Exchange traded funds (ETFs) are investment instruments that allow investors to buy shares of an entire portfolio of stocks via a single security.  ETFs have characteristics of both mutual funds and stocks.  Similar to a mutual fund, ETFs represent ownership in a unit investment trust that holds the stocks that make up the ETF.   But unlike mutual funds that may be purchased only at the end-of-day price, ETFs are traded throughout the day like a stock.

ETFs provide a simple and effective way to invest in the U.S. and foreign equity and bond markets. The American Stock Exchange (AMEX) lists more than 100 ETFs covering a broad area of industry sectors, stock indexes, U.S. Treasury bond indexes, corporate bond indexes and international stocks.

The following are some of the best-known ETFs: 

Diamonds
Mirrors the Dow Jones Industrial Average (DJIA). The ticker symbol is DIA.

SPDRs  
(Standard & Poorís Depositary Receipts):
Mirrors the S&P 500 Index.  The ticker symbol is SPY.

QQQs
(Nasdaq-100 Index Tracking Stock):
Mirrors the Nasdaq-100 Index. The ticker Symbol = QQQ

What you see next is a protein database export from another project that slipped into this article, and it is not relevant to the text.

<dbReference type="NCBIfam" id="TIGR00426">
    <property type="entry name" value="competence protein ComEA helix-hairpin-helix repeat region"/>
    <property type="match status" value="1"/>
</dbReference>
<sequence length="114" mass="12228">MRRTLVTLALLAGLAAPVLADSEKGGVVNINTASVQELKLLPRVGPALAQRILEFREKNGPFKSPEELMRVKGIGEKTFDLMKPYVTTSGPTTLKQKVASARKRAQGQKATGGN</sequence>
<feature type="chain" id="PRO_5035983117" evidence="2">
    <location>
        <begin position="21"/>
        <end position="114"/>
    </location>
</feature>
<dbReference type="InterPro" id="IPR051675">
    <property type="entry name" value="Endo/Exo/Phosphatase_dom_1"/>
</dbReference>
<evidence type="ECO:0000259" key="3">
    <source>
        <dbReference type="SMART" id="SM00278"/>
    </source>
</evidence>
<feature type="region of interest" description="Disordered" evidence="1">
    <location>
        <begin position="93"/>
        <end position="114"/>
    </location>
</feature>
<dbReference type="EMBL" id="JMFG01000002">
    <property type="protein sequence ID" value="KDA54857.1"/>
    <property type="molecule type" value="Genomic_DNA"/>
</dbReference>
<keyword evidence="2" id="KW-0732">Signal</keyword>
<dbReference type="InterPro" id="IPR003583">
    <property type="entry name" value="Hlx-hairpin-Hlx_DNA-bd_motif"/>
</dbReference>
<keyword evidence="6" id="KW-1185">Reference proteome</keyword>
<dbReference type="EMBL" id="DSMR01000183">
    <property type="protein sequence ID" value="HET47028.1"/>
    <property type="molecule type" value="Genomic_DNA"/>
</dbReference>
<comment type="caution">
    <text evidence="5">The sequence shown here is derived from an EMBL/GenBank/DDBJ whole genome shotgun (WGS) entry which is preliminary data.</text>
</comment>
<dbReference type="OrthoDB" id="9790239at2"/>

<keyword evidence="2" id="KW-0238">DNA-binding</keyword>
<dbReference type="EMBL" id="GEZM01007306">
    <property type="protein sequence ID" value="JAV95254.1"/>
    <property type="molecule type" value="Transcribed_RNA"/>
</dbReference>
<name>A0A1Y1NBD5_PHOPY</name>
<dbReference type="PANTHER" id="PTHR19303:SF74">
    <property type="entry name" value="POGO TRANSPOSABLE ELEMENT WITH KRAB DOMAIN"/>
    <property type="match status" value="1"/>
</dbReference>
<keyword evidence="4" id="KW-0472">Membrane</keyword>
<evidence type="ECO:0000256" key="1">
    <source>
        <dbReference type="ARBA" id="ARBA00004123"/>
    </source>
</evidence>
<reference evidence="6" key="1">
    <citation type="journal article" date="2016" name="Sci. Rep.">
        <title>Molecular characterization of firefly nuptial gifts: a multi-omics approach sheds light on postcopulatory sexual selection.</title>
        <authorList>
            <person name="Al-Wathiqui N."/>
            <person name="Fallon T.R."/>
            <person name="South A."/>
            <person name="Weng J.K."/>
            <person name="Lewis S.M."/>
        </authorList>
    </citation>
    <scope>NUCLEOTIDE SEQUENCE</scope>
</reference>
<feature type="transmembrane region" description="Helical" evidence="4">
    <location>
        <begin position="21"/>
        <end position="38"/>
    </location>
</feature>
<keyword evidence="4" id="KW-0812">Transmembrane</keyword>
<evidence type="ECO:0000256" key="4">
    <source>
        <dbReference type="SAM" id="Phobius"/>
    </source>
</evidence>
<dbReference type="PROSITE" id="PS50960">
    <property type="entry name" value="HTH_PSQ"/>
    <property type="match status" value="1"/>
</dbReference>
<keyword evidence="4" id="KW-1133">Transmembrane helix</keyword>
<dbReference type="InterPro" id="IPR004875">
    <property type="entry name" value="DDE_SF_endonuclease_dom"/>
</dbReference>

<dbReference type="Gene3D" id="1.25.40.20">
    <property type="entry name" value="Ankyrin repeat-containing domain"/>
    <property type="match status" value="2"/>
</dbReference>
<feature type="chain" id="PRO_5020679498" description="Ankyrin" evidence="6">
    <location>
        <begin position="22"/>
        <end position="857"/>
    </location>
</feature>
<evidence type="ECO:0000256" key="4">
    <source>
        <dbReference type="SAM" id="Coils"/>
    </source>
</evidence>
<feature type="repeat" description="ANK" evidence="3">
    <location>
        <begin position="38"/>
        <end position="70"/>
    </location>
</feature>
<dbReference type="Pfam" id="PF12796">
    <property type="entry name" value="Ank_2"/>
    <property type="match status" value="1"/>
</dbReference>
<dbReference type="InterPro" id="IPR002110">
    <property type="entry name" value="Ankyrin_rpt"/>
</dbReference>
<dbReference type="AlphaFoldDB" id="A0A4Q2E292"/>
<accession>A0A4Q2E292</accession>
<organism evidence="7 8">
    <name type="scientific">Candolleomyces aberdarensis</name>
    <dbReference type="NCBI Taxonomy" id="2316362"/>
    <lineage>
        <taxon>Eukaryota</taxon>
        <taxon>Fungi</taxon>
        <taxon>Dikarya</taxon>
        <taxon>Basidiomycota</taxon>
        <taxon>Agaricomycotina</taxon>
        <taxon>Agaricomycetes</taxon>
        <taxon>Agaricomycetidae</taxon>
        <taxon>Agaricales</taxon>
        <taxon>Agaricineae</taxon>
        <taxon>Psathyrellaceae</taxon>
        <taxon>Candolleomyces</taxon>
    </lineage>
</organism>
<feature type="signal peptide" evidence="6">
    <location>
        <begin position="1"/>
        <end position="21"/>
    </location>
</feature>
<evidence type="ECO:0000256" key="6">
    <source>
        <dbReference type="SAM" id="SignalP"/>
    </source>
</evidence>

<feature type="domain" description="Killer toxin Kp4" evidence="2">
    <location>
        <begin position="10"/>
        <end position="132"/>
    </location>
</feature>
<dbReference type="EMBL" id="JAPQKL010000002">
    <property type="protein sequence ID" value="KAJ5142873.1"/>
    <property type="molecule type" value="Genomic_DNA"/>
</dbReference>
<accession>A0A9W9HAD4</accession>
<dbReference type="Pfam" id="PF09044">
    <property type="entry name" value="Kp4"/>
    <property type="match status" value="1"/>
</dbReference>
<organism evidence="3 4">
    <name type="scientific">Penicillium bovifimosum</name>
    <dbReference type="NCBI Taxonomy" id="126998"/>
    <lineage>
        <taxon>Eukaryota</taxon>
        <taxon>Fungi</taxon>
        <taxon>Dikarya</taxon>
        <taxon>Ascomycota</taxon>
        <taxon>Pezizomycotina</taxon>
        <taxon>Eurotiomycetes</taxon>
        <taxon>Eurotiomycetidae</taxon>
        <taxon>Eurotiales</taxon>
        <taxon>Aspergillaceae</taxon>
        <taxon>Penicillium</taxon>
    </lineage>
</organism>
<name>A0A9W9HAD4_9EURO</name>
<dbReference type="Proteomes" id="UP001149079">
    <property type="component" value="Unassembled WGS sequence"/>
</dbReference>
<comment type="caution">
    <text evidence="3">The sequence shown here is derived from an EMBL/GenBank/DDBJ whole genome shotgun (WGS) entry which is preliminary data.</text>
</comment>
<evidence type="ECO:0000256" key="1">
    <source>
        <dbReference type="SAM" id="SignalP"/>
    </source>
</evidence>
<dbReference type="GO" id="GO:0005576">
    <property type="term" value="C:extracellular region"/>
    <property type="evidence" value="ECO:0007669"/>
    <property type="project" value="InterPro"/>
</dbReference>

Diamonds
Diamonds are an exchange traded fund (ETF) that allows investors to buy shares of an entire portfolio of stocks via a single security.  Similar to a mutual fund, Diamonds represent ownership in the Diamonds unit investment trust that holds the 30 stocks that make up the Dow Jones Industrial Average (DJIA).  But unlike mutual funds that may be purchased only at the end-of-day price, Diamonds are traded throughout the day just like stocks. 

The American Stock Exchange (AMEX) introduced Diamonds in January 1998 with a stock symbol of DIA.  The purpose of Diamonds is to allow investors to track the performance of the Dow Jones Industrial Average (DJIA) without buying the 30 stocks that make up the DJIA.  Diamonds pay monthly dividends and capital gains distributions once a year. Diamonds are intended to trade roughly at 1/100th of the DJIA. Thus, if the DJIA was trading at 10,000, the price of a Diamond would be approximately $100.